Establishing Implementation Teams and identifying members of a team does not necessarily mean hiring new professionals, or even adding a “new” team. Begin by assessing existing teams and personnel. Should an existing team be “repurposed” or redesigned for this work? Might people be added to a current team as part of the repurposing? What other factors are there to consider? Let’s have a look.
How large should the team be?
We recommend a minimum of 3 to 5 individuals serve as core Implementation Team members. Other individuals may be invited to participate in Implementation Team activities from time to time based on their expertise. However, these individuals may not have the same amount of time to participate in ongoing work (e.g., between meetings). We recommend 3 to 5 members so the Implementation Team is sustainable. As individuals leave, remaining members of the team can carry on while a new member is brought on and learns the complex sets of skills required of Implementation Team members.
What selection criteria should guide the creation of an Implementation Team?
The Implementation Team needs to be comprised of individuals who, collectively, have the expertise necessary to implement the EBP/EII, and to develop and maintain the system and infrastructures to support effective implementation. One or more members of the core Implementation Team should have competency in at least one of the following areas.
There should be Implementation Team members who:
- Know the innovations – For example, in education, they are fluent in instructional practices or behavioral interventions and understand what proficient practice looks like. They know what supports are available through the curriculum or intervention developer/purveyor and what supports need to be put in place and supported to promote teacher competency.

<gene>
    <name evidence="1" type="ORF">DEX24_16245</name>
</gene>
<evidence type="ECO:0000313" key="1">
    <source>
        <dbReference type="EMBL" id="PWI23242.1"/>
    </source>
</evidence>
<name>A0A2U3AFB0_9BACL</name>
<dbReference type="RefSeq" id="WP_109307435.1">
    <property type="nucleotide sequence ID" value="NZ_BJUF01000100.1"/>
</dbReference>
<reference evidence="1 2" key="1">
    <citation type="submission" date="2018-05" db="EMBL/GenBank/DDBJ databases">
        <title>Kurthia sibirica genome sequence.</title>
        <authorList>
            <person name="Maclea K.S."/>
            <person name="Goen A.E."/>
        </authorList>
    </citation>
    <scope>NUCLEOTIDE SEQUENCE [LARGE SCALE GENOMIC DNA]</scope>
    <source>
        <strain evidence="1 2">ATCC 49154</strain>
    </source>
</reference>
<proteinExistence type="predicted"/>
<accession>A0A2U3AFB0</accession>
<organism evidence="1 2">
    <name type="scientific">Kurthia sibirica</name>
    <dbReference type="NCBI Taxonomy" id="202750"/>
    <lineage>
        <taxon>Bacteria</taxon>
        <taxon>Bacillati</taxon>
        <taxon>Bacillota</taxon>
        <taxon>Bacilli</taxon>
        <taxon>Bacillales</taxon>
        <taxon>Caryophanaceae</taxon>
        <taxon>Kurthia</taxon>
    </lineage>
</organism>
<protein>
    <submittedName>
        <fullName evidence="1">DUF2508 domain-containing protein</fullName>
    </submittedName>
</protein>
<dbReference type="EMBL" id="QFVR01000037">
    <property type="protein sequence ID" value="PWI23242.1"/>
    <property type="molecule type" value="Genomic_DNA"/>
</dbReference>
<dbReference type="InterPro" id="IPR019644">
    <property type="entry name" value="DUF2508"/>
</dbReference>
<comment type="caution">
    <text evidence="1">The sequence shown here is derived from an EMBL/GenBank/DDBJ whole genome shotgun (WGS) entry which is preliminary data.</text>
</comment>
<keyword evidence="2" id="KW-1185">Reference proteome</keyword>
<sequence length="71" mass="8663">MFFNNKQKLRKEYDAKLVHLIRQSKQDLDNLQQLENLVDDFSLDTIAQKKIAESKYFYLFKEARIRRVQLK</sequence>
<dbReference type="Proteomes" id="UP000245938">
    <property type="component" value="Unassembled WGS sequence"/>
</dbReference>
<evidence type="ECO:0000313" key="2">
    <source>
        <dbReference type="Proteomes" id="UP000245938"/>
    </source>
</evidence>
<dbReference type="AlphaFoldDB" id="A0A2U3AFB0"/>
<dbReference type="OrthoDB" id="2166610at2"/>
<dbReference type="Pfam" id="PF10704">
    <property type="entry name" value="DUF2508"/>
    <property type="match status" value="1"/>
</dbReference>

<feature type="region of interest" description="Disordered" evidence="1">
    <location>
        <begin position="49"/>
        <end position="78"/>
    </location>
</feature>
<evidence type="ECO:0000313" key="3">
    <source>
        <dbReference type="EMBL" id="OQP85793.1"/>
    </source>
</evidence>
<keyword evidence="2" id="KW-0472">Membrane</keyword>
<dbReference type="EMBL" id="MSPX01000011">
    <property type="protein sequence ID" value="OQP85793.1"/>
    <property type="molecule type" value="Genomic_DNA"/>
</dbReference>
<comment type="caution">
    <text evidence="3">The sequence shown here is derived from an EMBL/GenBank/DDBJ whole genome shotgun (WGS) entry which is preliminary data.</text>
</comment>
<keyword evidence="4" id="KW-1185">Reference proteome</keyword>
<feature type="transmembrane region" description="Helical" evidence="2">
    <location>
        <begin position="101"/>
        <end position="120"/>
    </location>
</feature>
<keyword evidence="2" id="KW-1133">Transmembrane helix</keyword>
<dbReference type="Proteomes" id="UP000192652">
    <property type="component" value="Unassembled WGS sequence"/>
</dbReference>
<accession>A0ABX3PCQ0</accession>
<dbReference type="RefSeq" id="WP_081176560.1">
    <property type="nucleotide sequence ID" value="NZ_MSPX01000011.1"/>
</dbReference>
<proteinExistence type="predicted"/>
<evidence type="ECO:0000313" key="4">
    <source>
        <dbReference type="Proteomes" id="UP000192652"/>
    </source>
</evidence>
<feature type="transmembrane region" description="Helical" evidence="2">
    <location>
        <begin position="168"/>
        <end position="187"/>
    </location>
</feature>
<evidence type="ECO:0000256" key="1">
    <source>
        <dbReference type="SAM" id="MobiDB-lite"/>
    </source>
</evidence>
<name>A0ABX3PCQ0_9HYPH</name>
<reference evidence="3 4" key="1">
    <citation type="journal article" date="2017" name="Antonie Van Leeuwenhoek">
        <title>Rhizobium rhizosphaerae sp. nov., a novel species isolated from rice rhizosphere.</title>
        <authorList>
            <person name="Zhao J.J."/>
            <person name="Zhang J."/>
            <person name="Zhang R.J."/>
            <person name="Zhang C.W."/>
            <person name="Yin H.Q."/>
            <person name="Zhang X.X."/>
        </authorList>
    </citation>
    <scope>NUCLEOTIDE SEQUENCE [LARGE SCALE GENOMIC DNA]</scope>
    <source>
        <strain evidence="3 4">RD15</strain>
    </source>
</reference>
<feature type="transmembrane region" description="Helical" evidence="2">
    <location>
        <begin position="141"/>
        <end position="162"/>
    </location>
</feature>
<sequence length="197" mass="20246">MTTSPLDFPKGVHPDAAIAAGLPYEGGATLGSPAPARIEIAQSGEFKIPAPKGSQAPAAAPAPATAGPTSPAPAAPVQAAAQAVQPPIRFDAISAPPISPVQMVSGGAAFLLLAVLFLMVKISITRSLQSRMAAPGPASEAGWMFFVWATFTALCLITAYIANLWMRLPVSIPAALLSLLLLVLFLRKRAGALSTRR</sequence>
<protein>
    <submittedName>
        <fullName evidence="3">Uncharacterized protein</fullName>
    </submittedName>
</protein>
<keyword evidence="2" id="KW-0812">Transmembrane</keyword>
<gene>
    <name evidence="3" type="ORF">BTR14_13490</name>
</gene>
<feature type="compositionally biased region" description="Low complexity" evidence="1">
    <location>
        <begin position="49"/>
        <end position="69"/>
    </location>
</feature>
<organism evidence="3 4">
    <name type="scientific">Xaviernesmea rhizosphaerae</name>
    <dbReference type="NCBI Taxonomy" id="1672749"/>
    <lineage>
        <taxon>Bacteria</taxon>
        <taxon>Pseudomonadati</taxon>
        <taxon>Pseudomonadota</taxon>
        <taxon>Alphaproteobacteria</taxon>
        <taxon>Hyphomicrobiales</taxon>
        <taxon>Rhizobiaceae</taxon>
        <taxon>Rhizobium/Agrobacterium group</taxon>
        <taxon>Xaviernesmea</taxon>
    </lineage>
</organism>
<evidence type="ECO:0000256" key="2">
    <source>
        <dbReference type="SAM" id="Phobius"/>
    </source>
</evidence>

- Know and use Implementation Science and best practices – They are well-versed in the key components of Implementation Science. They understand the Stages of Implementation and appropriate activities for each stage. They are knowledgeable about Implementation Drivers and are able to assess the integrated and compensatory nature of their functioning.
- Employ Improvement Cycles – They make good use of Plan, Do, Study, Act cycles, usability testing, and practice-policy communication practices to continually improve the quality of the components of implementation, the innovation, and the system. They continually identify and address challenges and barriers to effective implementation and achieving positive outcomes.
- Promote and participate in systems changes – They work at multiple levels of the system to create hospitable environments, cultures, policies, guidelines, data systems, and funding streams.
Create a Mock Implementation Team
You have decided to explore the potential of having an Implementation Team in your building, district, region or state. Looking across your organization, is there an existing team that could be repurposed? Or, do you need to start fresh? Use this starter activity to facilitate your thinking/planning.